3Q18 MLP Distribution Recap: With 3Q Cuts Behind Us, How Will Current Trends Affect Future Distributions?

Mixed quarter of distribution growth
For context, 3Q18 distributions refer to the distributions that will be paid in 4Q18 as a result of operational performance in 3Q18. The pie charts below reflect the quarter-over-quarter (Q/Q) changes to distributions, comparing 3Q18 with 2Q18. Notably, there were five cuts among Alerian MLP Index (AMZ) constituents, which includes two cuts from MLPs that are also in the Alerian MLP Infrastructure Index (AMZI).

AMZ and AMZI constituent Buckeye Partners (BPL) cut its distribution by 41% with the conclusion of its strategic review. Along with other actions, the distribution cut is intended to support financial flexibility and maintenance of the firm’s investment grade rating by allowing for debt reduction. Energy Transfer Equity (former ticker ETE) acquired Energy Transfer Partners (former ticker ETP) in October, ahead of the 3Q18 distribution announcement. The surviving entity in the indices is Energy Transfer LP (ET), and its distribution was compared to the 2Q18 distribution for ETP, which was ET’s predecessor in the indices. The result is a backdoor cut. Three other AMZ constituents announced distribution cuts. Golar LNG Partners (GMLP) reduced its distribution by 30%, while variable distribution MLP Viper Energy Partners (VNOM) reported a 3% cut. Hi-Crush Partners (HCLP) decreased its distribution by 70%, after a 233.3% increase with its 2Q18 distribution. An IDR reset provision had motivated the jump in the distribution to $0.75 per unit for 2Q18, but HCLP acquired its general partner in October, eliminating its IDRs and rendering the IDR reset moot. The 3Q18 distribution of $0.225 per unit is intended to align the payout with that of a growth-focused corporation, as HCLP progresses toward corporate conversion.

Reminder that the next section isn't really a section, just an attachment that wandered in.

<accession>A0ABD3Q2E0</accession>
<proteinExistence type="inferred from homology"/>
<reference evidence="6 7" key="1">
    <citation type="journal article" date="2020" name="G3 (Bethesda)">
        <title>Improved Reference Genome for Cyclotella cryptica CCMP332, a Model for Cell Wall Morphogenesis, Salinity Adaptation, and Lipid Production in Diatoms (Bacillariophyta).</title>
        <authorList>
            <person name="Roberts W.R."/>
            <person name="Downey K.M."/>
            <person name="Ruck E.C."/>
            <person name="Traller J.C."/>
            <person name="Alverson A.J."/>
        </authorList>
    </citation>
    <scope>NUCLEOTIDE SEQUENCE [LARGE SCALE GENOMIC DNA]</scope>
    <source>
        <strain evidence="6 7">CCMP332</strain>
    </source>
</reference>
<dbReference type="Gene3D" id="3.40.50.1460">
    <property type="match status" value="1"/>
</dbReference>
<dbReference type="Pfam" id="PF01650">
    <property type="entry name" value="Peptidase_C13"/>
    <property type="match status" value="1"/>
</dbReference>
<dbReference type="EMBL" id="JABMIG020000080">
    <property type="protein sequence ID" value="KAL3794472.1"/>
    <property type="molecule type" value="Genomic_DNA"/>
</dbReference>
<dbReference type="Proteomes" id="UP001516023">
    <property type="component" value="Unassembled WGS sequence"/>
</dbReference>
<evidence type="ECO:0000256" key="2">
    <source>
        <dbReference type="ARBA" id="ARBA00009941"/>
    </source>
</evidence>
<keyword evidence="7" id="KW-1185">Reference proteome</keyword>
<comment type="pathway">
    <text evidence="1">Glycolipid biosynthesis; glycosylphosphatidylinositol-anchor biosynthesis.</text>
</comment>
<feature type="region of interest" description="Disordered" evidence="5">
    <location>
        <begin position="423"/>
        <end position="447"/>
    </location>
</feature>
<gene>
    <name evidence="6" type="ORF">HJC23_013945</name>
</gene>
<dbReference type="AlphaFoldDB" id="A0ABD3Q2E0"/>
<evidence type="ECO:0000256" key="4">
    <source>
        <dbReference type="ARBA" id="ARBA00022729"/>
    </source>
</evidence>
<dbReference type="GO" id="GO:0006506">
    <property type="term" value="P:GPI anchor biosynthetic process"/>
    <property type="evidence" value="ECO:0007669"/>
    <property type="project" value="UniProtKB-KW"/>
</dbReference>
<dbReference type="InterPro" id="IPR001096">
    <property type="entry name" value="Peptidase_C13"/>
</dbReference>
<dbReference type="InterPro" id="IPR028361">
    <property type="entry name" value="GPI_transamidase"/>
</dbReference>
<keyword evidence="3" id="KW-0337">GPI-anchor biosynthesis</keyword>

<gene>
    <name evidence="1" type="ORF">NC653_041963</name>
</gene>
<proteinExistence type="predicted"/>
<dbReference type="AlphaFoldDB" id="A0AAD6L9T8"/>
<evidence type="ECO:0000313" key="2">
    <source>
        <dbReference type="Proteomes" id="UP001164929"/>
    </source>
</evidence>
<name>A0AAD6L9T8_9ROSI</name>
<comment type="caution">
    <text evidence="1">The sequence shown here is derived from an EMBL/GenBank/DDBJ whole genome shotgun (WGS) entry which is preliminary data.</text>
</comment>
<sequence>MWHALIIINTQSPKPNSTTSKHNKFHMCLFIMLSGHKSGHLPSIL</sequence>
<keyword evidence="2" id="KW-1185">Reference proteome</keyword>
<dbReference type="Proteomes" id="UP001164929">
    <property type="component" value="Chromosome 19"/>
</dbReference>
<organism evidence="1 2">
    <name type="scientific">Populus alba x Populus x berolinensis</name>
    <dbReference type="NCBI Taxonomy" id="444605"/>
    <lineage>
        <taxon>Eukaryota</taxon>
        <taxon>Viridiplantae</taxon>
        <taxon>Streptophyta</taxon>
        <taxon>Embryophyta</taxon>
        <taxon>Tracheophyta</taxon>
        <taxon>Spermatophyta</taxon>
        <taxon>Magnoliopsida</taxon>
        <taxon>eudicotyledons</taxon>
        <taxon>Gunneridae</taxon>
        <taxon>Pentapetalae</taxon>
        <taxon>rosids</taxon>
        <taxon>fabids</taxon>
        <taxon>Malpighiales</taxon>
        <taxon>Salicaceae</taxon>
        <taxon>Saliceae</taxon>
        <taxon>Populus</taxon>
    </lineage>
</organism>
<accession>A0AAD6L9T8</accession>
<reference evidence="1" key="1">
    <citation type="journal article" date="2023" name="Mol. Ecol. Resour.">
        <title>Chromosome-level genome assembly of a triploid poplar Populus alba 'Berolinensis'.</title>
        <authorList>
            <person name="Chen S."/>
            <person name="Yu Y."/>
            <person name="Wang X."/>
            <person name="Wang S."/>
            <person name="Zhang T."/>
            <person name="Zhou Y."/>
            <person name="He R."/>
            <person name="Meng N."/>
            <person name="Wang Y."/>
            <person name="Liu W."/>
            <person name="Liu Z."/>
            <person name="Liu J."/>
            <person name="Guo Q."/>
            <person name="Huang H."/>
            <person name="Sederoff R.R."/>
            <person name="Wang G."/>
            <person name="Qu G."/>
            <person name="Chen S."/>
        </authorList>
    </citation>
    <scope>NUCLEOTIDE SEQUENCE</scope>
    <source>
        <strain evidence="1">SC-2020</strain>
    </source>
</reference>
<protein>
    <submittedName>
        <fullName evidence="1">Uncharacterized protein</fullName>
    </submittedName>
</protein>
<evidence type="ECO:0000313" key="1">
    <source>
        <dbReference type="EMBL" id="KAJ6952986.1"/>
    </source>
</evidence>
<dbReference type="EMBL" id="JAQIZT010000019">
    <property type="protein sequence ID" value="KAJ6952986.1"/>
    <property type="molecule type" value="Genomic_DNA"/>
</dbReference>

Notable Q/Q data points for the AMZ and AMZI
Dropdown MLP BP Midstream Partners (BPMP) led the AMZ with the highest sequential increase, raising its distribution by 7.0% sequentially to $0.29 per unit. For the fifth straight quarter, Antero Midstream Partners (AM) was the leader in the AMZI, increasing its distribution by 6.0% to $0.44 per unit. Other constituents with increases greater than 5% were Phillips 66 Partners (PSXP) with a 5.3% increase and Dominion Midstream Partners (DM) with a 5.1% increase. Rounding out the more notable growers, Shell Midstream Partners (SHLX) and Noble Midstream Partners (NBLX) both saw sequential growth of 4.7%.

Most constituents grew distributions year-over-year
The charts below compare the 3Q18 distribution with the 3Q17 distribution for those names that were in the index in both periods. Please note that this method introduces survivorship bias.

Names that maintained their distribution in 3Q18 relative to 3Q17 include (names with an asterisk are also in the AMZI):

  1. AmeriGas Partners(APU)
  2. *Crestwood Equity Partners(CEQP)
  3. *DCP Midstream(DCP)
  4. *Enbridge Energy Partners(EEP)
  5. *Enable Midstream Partners(ENBL)
  6. *EnLink Midstream Partners(ENLK)
  7. *NGL Energy Partners(NGL)
  8. *Plains All American Pipeline (PAA)
  9. Suburban Propane Partners (SPH)
  10. Summit Midstream Partners(SMLP)
  11. Sunoco(SUN)